Sub-section 44(4) of the TMA provides an exception to the grounds of opposition provided by ss 44(1) and (2) where there has been continuous use of the applicant’s mark from before the priority date of the cited mark through to the priority date of the applicant’s mark.
Note that the exception provided by s 44(4) is subject to s 58A (as to which see here) and (in practice at least) to ss 58 and 60.
While sub-section 44(3) is unequivocally subject to s 60 TMA (McCormick & Co Inc v McCormick (2000) 51 IPR 102 per Kenny J), there is no equivalent superior court authority in respect of s 44(4). It is arguable that s 44(4) is different because (unlike s 44(3)), it states in mandatory terms that if the elements of the subsection are met, the Registrar “may not reject the application because of the existence of the other mark”.
In Roger Maier v Asos plc  ATMO 7, Hearing Officer O’Brien said:
The application of the provisions of subsection 44(3) is at the Registrar’s discretion. There is no such discretion with respect to subsection 44(4). If the Registrar finds that there has been prior continuous use of a trade mark in relation to the similar/closely related goods or services the application cannot be rejected, or, as in the present matter, registration refused.
In Fairmont Hotel Management LP v Schwartz Family Co Pty Ltd (2014) 108 IPR 339, however, Hearing Officer Thompson set out the following passage from Justice Kenny’s decision in McCormick:
 As counsel for McCormick & Co observes, the structure of the Act and the provisions with which this appeal is concerned differ markedly from the 1955 Act. Parts 4 and 5 of the Act relate to separate stages in the registration process. The reasoning that led Mason CJ, Dawson, Toohey and Gaudron JJ to hold that s 28 was subject to s 34 of the 1955 Act does not apply under the new Act. Within Division 2 of Part 4, s 44(1) provides for a ground for rejecting an application before acceptance by the Registrar. Subsection 44(1) expressly states that it is subject to s 44(3), the honest concurrent user provision. The whole of s 44 is expressed as an interlocking series of subsections. Section 60, which is part of a Division specifically setting out the grounds for opposing registration, is directed to the position after acceptance. Section 60 is not expressed to be subject to s 44(3), any analogous limitation, or even the Act generally: contrast s 89(1). On its face, it is a stand-alone provision. Furthermore, s 60 is apparently intended to afford a ground of opposition that is additional to the grounds set out in Part 4. Section 57 expressly states that the grounds of opposition may be “any of the grounds on which an application for the registration of a trade mark may be rejected under Division 2 of Part 4” (which includes s 44). Sections 58 to 62 add further grounds for opposition. On its face, there is no honest concurrent user exception to s 60. [Emphasis added by Hearing Officer Thompson.]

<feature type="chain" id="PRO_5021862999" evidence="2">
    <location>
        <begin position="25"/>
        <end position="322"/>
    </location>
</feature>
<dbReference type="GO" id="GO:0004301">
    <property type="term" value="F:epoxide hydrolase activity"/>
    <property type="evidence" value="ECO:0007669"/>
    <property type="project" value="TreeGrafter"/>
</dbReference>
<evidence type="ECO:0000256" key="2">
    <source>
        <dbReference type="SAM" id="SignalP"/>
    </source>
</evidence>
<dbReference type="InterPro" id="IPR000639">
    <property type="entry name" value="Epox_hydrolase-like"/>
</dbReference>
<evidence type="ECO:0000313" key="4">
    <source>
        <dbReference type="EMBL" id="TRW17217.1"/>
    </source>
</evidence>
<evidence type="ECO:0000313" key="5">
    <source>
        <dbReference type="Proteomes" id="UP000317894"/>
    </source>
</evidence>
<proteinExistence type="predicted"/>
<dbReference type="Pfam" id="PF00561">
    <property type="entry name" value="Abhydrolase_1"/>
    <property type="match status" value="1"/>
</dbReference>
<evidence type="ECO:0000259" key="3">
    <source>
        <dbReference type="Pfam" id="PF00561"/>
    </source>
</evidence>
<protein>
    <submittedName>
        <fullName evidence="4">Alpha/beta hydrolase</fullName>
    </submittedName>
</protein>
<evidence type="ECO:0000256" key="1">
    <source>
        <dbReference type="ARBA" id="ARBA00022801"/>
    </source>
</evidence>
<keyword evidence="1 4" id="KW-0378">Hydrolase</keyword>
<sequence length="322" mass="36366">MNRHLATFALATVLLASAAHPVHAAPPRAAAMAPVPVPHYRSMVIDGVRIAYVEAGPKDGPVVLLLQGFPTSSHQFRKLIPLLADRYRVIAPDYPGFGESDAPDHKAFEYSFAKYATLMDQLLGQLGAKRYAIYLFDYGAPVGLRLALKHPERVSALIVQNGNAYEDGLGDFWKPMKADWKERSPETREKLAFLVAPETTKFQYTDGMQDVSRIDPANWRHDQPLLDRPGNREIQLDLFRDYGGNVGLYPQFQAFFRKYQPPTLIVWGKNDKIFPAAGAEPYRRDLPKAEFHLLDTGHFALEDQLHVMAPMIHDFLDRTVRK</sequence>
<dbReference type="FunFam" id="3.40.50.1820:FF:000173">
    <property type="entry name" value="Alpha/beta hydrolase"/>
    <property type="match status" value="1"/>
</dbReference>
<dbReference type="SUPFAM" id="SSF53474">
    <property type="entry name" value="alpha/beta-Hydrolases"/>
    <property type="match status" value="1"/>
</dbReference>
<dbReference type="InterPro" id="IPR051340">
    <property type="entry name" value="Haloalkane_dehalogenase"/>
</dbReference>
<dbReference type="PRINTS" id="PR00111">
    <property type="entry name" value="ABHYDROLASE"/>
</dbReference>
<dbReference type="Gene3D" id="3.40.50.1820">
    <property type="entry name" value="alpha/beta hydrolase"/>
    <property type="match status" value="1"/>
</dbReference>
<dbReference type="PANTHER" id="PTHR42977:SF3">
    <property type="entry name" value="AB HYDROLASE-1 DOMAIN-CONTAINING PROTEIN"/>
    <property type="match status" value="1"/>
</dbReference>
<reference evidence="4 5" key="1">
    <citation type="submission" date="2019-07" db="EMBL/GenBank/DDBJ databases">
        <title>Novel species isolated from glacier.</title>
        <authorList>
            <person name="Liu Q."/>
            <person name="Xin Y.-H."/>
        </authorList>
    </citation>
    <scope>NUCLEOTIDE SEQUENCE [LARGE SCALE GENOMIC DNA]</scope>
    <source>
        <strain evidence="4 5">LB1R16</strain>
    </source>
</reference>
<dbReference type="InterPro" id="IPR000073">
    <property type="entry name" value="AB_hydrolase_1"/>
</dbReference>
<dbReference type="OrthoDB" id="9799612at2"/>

Mr Thompson concluded:
It must follow, in applying the above principle, that if s 44(3) does not provide an exception to s 60, then neither does s 44(4). Kenny J’s comment which I have stressed, above, indicates that s 60 is also not subject to 58. It is therefore possible for an applicant to show that it is, in effect, the owner of a trade mark via its prior use under s 44(4) or via s 58 and yet have it found that the reputation of an opponent’s trade mark is such that the use of the applied-for trade mark would confuse and deceive because of the greater reputation of the opponent’s trade mark. Accordingly, at the very least, the effect of the interaction of ss 60 and 44(4) is such to encourage the early registration of trade marks.